Mathematical and computational approaches to linguistic phylogeny (06frg044)

Arriving in Banff, Alberta Saturday, May 27 and departing Saturday June 3, 2006


(University of California, Berkeley)


Quantitative approaches to linguistic phylogeny have been the subject of considerable recent activity. For example, all of the participants were invitees to a meeting on "Phylogenetic Methods and the Prehistory of Languages'' that was held in July 2004 at the McDonald Institute for Archaeological Research, Cambridge, U.K. Ringe, Warnow, Evans, Nichols and Nicholls are invitees to a meeting on a similar theme in March 2005 at the Program for Evolutionary Dynamics at Harvard.

Mathematically, there has been an absence of sensible stochastic models for the evolution of lexical, phonological and morphological linguistic characters. "Off -the-shelf'' models from biological sequence evolution are clearly not appropriate, and new models are required that address issues of effectively infinite state spaces, lack of reversibility, and differing degrees of homoplasy (that is, back-mutation or parallel evolution). Recent work by Warnow, Evans and Ringe has begun to address this issue. Links to work by the group of Evans, Nakhleh, Ringe, Warnow and their collaborators can be found at their Computational Phylogenetics in Historical Linguistics web-site:

Statistically, linguistic phylogeny raises problems with the quality of data (the data has gone through considerable human pre-processing, so there are important sampling questions to be addressed) and its heterogeneity (the evolutionary processes for different linguistic characters are probably quite different and so there are difficult issues to resolve around how one can accommodate such variation without introducing models that are too parameter-rich for adequate inference). The Evans, Nakhleh, Ringe and Warnow group has also made some progress in this direction.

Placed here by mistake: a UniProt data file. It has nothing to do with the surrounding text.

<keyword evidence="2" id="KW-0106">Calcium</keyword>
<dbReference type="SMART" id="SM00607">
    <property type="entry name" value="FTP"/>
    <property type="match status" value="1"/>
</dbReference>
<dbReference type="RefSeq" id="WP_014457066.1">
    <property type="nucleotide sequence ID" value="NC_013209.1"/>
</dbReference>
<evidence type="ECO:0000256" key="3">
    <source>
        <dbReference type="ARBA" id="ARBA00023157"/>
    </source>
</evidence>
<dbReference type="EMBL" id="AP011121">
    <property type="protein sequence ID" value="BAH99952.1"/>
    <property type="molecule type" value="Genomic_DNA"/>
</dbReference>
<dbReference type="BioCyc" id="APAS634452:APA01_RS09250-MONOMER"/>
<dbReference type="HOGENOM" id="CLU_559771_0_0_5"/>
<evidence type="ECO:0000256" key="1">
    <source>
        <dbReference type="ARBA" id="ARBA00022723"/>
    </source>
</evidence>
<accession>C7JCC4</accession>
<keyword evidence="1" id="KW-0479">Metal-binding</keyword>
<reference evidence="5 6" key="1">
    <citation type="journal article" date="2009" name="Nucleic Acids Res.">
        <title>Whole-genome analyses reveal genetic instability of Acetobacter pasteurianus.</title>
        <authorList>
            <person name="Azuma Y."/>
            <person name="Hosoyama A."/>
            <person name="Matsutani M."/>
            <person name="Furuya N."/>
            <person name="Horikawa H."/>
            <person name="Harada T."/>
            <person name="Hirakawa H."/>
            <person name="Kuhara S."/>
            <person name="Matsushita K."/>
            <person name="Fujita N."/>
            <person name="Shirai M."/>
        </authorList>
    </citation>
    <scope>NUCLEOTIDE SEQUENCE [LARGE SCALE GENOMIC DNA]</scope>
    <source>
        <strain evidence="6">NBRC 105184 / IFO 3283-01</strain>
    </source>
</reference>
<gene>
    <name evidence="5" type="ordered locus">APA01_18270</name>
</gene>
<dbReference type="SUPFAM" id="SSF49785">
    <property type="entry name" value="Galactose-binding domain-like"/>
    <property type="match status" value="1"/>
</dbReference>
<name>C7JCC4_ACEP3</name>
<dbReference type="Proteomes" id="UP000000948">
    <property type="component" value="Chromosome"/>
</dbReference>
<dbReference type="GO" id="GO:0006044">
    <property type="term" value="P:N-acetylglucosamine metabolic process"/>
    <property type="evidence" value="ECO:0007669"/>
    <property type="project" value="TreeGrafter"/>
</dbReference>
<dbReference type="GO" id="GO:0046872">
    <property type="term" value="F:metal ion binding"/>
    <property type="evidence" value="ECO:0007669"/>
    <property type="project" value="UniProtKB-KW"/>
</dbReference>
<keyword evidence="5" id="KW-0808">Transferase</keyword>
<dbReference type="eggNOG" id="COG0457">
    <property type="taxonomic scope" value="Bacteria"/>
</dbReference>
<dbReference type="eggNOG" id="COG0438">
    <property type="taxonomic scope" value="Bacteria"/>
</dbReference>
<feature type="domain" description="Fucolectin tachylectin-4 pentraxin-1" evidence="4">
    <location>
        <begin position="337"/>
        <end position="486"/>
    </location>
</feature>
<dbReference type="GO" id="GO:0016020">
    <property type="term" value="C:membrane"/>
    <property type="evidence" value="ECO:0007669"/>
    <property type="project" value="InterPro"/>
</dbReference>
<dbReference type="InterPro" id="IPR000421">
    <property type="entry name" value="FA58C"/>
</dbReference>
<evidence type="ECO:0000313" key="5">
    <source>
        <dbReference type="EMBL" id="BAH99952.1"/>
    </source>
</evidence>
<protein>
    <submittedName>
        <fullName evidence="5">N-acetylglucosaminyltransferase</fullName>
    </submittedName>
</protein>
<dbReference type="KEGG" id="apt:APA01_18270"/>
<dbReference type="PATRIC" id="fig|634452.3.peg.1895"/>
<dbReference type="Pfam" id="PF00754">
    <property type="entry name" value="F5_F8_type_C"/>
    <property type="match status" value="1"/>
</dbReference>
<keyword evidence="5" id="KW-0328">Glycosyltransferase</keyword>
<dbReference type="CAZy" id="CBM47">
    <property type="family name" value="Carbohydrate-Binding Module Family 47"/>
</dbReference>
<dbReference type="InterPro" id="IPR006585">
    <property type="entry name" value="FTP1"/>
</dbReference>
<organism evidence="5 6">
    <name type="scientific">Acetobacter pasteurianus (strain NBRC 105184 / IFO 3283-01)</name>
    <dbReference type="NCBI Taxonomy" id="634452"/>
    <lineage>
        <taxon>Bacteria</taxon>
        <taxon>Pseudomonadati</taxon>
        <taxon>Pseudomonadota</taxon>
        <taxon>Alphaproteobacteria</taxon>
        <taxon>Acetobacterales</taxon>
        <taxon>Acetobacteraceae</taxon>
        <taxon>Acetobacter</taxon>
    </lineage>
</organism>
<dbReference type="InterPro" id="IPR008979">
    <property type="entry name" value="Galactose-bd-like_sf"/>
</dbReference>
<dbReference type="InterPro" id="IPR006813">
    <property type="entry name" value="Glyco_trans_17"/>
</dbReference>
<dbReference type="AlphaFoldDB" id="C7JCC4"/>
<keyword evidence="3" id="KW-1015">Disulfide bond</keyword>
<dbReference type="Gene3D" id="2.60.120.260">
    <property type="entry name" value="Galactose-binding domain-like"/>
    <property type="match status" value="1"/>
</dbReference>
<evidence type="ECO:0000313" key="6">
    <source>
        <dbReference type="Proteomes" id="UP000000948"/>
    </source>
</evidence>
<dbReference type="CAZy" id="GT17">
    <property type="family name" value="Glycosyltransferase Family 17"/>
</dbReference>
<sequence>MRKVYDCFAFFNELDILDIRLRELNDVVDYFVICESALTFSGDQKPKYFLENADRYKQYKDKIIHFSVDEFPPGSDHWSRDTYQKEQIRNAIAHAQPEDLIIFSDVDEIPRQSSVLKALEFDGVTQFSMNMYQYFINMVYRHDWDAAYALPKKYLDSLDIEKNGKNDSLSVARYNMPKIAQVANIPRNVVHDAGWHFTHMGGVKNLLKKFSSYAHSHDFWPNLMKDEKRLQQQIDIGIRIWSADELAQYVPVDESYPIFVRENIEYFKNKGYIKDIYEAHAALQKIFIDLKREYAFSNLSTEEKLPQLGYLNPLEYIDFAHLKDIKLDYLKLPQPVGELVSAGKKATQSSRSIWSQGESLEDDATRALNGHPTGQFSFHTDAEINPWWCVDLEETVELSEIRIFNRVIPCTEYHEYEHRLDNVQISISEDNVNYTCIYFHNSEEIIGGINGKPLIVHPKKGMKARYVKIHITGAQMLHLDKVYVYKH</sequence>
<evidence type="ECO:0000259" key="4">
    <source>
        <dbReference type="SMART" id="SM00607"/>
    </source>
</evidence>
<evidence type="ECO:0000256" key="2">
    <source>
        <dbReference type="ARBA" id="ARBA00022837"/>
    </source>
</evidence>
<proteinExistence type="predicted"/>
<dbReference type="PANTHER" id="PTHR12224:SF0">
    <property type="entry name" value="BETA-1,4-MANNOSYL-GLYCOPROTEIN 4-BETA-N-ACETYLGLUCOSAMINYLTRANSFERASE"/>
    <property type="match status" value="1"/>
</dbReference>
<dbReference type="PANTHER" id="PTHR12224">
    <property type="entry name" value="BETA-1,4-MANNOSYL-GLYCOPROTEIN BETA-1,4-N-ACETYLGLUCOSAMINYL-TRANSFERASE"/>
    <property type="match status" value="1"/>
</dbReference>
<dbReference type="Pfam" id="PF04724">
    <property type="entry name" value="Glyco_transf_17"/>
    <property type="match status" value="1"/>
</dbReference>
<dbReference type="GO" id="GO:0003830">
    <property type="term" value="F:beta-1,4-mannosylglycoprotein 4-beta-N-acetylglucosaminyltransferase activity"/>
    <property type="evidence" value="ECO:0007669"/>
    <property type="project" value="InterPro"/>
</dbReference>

Computationally, the number of taxa (that is, languages) involved in most data sets of interest is sufficiently great that naive approaches to model fitting and inference by exact maximum likelihood or Bayesian methods is infeasible. This is even the case for non-statistical reconstruction procedures such as maximum parsimony and maximum compatibility. There is thus a need for clever heuristic divide-and-conquer strategies for the optimizations inherent in maximum likelihood, maximum compatibility and maximum likelihood, and for appropriate Markov chain Monte Carlo (MCMC) techniques in Bayesian analysis. Warnow has been the main developer of the family of disk covering methods (DCMs), the most competitive divide-and-conquer algorithms. Nicholls is a major figure in the field of MCMC applied to Bayesian inference, particularly with respect to dating problems.

All of the above quantitative work needs to be performed in close collaboration with linguists who are not only familiar with the primary data but are also sufficiently mathematically literate that they can participate in the development of models and inferential strategies. Moreover, there need to be several such linguists with different perspectives -- be they on different language families (for example, Ringe works on Indo-European languages whereas Poser mainly studies North American languages) or on ``deep time'' relationships between different language families (an interest of Nichols). Poser, Ringe, Embleton and Nichols have all done major work on the applications of statistical methodology to linguistic questions and are extremely well-placed to play such a role. Having a group balanced between four mathematicians/statisticians/computer scientists and four quantitively inclined linguists is the right mix to make serious inroads into the large number of difficult outstanding problems in this field.